About the project

The VULCARE-FATE (Global change impact on VULnerable CARbon reservoirs: carbon sequestration and emissions in soils and waters From the Arctic To the Equator) project was selected along with five other projects in the Belmont Forum’s “Towards Sustainability of Soils and Groundwater for Society (Soils 2020)” call from among 17 eligible proposals received. The kick-off meeting will be held in June 2021 at the Sustainability Research & Innovation Congress 2021 in Brisbane, Australia.

sortium VULCAR-FATE, led by IRD, includes IFP Energies nouvelles (IFPEN, France), Florida State University (FSU, USA) and Tomsk State University (Russian Federation) as funded institutions. As self-funded partners, the consortium also involves the Universidad Autónoma de Barcelona (UAB, Spain), the Centre National de la Recherche Scientifique (CNRS, France), and the non-governmental organization The Nature Conservancy (TNC-Gabon, USA), the largest conservation NGO in the world. The project also involves numerous academic and stakeholder partners in Gabon and the Russian Federation.

VULCAR-FATE proposes to work in two emblematic, largely preserved, sparsely populated (less than 5 people per km2) but threatened socio-ecosystems in Gabon and the Russian Federation, both of which are at the forefront of many critical climate change issues:

  • The Ogooué river basin in Atlantic Central Africa occupies about 80% of the total area of Gabon. It is mainly covered with tropical rainforests but also a significant proportion of savannas and wetlands,
  • The West Siberian Lowlands, a mostly flat geographic region of Russia, 70% covered by wetlands, with gradients ranging from (1) areas without permafrost to areas of permanent permafrost and (2) from taiga to tundra.

In both regions, we observe very contrasting vegetation classes (forest vs. savanna and taiga vs. tundra) that differ strongly in albedo and in carbon storage levels and modalities. Understanding the dynamics of vegetation cover induced by global change is therefore essential for the future of carbon balance and stocks. Fires are ubiquitous, although crown fires in taiga are inherently different from surface fires in savanna. But in both cases, interactions and feedbacks between vegetation states and fire regimes diversify the pathways that vegetation is likely to follow under climate change. In addition, human practices also influence the fire regime. While forest encroachment on savannahs is a widespread pattern in West and Central Africa over the past 70 years, it suffers from exceptions that require investigation. Similarly, the northward (upward) movement of the tree line is not ubiquitous. Notably, artificial tundra and “paludification” contribute to uncertainty about future changes in the tundra taiga boundary.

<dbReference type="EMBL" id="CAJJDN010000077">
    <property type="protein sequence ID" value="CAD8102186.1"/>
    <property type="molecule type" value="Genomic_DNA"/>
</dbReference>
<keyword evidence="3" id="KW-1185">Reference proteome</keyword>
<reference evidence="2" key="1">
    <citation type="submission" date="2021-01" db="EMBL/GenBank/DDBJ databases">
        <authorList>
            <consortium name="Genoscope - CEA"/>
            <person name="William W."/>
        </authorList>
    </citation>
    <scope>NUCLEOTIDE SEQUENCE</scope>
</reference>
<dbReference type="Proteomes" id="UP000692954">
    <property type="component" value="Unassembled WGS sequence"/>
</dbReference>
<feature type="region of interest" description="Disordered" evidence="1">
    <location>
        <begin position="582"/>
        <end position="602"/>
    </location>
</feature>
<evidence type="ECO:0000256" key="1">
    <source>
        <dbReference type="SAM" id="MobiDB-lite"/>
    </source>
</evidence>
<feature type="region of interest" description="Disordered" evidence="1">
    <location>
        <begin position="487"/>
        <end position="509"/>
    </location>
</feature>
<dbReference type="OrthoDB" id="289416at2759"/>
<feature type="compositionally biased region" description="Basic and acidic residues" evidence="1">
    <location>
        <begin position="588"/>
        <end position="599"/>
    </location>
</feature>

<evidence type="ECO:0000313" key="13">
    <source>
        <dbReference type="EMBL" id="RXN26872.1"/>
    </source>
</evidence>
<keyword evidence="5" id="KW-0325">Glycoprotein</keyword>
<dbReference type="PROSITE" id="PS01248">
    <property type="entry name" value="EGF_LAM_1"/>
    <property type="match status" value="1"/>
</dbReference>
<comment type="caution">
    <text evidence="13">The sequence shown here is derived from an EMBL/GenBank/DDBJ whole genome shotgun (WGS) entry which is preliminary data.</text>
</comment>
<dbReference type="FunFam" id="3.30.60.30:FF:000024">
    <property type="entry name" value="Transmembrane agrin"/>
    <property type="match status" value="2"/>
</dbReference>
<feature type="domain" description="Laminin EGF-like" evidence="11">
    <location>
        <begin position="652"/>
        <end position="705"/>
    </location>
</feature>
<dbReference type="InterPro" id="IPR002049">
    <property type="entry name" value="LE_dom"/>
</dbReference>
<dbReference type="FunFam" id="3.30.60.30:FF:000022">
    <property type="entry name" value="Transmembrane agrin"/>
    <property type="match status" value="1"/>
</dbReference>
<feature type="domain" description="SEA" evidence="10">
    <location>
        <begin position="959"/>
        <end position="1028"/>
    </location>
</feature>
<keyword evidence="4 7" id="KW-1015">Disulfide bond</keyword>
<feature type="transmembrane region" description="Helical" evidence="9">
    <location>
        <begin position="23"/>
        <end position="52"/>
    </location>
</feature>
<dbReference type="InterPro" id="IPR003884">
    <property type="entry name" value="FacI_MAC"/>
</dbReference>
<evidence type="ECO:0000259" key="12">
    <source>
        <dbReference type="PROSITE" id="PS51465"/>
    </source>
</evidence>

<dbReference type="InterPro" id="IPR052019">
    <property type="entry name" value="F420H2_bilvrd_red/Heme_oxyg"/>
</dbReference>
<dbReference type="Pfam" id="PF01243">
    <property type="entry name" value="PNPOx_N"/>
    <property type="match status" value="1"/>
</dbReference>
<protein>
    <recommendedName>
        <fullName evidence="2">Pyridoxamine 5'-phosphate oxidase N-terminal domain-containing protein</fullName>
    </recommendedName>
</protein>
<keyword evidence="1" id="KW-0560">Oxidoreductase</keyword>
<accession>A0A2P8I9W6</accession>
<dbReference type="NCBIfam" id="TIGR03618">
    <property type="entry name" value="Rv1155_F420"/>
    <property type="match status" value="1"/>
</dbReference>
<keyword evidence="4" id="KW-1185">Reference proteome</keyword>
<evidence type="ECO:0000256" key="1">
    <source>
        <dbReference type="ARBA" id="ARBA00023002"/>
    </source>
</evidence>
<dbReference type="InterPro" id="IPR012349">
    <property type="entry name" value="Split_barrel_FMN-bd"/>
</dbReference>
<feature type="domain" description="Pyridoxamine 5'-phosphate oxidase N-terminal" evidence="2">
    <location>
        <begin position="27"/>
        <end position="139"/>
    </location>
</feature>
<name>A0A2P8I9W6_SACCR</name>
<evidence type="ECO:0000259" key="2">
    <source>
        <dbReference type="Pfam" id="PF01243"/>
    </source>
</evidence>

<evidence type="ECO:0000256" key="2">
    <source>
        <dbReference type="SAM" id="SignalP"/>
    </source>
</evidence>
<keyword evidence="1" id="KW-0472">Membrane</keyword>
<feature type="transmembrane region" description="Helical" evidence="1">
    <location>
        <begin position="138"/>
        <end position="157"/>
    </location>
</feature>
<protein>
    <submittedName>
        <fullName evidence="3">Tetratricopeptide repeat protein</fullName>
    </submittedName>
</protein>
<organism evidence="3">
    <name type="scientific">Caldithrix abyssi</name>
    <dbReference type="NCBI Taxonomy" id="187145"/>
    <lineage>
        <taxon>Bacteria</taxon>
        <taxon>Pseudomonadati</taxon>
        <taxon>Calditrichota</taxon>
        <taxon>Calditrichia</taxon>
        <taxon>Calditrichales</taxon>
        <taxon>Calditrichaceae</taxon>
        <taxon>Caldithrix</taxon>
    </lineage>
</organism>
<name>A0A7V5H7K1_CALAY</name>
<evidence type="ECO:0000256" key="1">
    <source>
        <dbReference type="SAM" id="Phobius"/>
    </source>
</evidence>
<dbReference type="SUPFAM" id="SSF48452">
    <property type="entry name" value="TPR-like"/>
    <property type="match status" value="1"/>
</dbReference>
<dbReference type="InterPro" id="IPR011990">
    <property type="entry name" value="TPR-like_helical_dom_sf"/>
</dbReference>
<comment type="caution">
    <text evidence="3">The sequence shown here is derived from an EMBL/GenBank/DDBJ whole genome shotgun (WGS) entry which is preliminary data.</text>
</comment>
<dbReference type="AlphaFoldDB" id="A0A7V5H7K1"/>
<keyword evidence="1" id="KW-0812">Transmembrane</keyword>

The specific objectives

SO1: Monitor the water balance, land use/cover changes and carbon sequestration by vegetation biomass (including the tipping points between contrasted vegetation types from climate-induced, fire-mediated dynamics in both regions characterized by mosaics of open -savannah/tundra- and forest vegetation) to constrain Earth SystemModels(41) and numerical models of geological processes and water flow;

SO2: Assess and compare carbon storage, export and emissions from two, little-recognized and fragile soil classes common to both regions (podzols and anthrosols), prone to carbon sequestration and nowadays threatened by human-induced deteriorations;s;